When Alden was a baby, I’d push her in the jogging stroller as I ran across the river and along the back roads on the other side. We traveled a lot of miles together in this way.
When she got a little older, she rode in a little seat mounted to my bicycle. And when she got big enough to reach the pedals, she rode in a little one-wheeled bike that bolts to the back of mine.
But Sunday, for the first time ever, we went out and covered miles without me providing her momentum. The girl has learned to ride a two-wheeled bike, sans training wheels. And her current pace is just about the same as my jogging speed.
As we set out, we didn’t know if it was going to work.
And, as I feared, we quickly hit a snag. A caterpillar was spotted. It’s fate was concerning to Alden.
And so we waited as it made its long, slow way across the bike path to the safety of the other side.
We rode a bit longer and then hit another snag. Alden had “lost [her] wind.” And when she found a bench, she declared that it was time for sitting. She made it clear that I was to join her.
And so I did.
Shortly after our pause, the bike path started sloping downhill for a bit, and Alden took full advantage of gravity’s assistance.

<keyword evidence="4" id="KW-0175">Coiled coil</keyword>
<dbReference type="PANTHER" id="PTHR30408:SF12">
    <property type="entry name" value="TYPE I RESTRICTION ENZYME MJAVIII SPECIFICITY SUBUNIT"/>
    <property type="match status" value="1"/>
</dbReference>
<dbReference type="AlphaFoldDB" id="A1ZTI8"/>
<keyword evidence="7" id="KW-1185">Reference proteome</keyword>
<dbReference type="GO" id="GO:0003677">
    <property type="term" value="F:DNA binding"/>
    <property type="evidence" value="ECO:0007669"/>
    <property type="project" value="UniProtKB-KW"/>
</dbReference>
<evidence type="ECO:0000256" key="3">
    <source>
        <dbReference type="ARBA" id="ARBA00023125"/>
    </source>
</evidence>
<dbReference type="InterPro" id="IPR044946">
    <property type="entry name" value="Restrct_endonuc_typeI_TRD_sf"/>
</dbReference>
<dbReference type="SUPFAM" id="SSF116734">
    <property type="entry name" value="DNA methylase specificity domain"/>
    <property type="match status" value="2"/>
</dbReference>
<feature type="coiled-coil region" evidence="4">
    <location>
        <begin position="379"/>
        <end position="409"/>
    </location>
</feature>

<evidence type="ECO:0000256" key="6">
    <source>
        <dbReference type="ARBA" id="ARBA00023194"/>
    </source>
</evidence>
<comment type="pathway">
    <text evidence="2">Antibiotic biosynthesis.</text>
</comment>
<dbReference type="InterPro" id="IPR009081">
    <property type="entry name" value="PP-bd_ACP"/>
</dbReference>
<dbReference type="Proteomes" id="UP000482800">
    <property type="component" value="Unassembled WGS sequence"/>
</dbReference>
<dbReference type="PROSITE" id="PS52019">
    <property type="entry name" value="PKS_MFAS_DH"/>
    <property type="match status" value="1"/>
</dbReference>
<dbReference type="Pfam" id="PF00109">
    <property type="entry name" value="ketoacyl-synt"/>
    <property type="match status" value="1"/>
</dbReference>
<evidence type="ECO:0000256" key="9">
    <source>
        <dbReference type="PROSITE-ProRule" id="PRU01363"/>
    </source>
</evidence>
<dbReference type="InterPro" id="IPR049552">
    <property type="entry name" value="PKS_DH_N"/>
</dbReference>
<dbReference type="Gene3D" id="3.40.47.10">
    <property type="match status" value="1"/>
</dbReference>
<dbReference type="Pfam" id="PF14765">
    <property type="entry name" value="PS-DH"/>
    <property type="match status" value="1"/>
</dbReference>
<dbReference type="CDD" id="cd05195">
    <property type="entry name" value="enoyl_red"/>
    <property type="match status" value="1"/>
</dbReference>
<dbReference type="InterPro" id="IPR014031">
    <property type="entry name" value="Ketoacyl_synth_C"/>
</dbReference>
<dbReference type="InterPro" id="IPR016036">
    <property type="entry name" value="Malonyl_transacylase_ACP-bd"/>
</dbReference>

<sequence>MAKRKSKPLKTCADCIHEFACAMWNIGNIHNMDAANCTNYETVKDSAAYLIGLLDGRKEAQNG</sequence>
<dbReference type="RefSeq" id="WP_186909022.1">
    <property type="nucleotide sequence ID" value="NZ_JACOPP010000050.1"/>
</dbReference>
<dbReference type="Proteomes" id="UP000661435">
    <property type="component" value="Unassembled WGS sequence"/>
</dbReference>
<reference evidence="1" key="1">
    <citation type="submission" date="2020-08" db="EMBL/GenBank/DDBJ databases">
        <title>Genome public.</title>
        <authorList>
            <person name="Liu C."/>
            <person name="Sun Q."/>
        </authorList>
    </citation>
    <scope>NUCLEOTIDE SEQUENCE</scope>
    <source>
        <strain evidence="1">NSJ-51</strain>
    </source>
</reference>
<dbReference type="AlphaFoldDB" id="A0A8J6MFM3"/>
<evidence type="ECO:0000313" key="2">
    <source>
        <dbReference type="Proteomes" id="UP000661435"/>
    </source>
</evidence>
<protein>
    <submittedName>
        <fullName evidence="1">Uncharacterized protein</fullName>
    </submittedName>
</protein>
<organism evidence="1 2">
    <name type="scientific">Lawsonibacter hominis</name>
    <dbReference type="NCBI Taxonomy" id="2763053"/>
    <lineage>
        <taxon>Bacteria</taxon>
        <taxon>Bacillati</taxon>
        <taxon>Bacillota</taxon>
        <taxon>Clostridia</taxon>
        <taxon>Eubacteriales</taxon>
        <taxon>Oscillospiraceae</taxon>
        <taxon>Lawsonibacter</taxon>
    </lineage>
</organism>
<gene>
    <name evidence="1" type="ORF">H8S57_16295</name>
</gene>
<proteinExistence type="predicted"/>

While showing off her fab freestyle moves.
Soon I was left sucking her fumes.
Before long, we reached the end of the road.
And so we turned.
And began the journey home.
The pedestrian hazards were no impediment.
It was just a girl and her bike and her dad in a Monkey hat. (Thank goodness she’s not old enough to be embarrassed by me yet. Though I assume that this will happen soon).
On the way home, Alden suggested a lap around Wilmer Park.
So that we could throw stones.
I am the goal-oriented sort. When I go for a run, I like to keep moving, so that I can get there and come on home again. But running with Alden was all about process. The caterpillars and benches, the puddles and pebbles.
We didn’t smell any actual flowers, but it sure feels like we did.